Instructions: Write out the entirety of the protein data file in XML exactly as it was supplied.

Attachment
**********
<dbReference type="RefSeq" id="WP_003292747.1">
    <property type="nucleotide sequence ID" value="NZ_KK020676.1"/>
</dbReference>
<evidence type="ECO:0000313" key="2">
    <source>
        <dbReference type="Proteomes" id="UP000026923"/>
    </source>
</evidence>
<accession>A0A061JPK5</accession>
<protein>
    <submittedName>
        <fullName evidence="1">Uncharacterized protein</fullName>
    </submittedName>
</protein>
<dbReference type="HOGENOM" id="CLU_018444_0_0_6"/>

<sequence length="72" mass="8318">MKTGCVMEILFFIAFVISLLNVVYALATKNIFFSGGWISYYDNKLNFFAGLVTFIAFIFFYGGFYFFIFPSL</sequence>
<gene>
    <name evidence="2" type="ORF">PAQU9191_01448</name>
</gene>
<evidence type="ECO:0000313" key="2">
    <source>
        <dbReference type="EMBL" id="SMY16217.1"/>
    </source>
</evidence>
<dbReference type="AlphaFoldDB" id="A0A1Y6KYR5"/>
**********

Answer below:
<dbReference type="RefSeq" id="WP_003292747.1">
    <property type="nucleotide sequence ID" value="NZ_KK020676.1"/>
</dbReference>
<evidence type="ECO:0000313" key="2">
    <source>
        <dbReference type="Proteomes" id="UP000026923"/>
    </source>
</evidence>
<accession>A0A061JPK5</accession>
<protein>
    <submittedName>
        <fullName evidence="1">Uncharacterized protein</fullName>
    </submittedName>
</protein>
<dbReference type="HOGENOM" id="CLU_018444_0_0_6"/>

<sequence length="72" mass="8318">MKTGCVMEILFFIAFVISLLNVVYALATKNIFFSGGWISYYDNKLNFFAGLVTFIAFIFFYGGFYFFIFPSL</sequence>
<gene>
    <name evidence="2" type="ORF">PAQU9191_01448</name>
</gene>
<evidence type="ECO:0000313" key="2">
    <source>
        <dbReference type="EMBL" id="SMY16217.1"/>
    </source>
</evidence>
<dbReference type="AlphaFoldDB" id="A0A1Y6KYR5"/>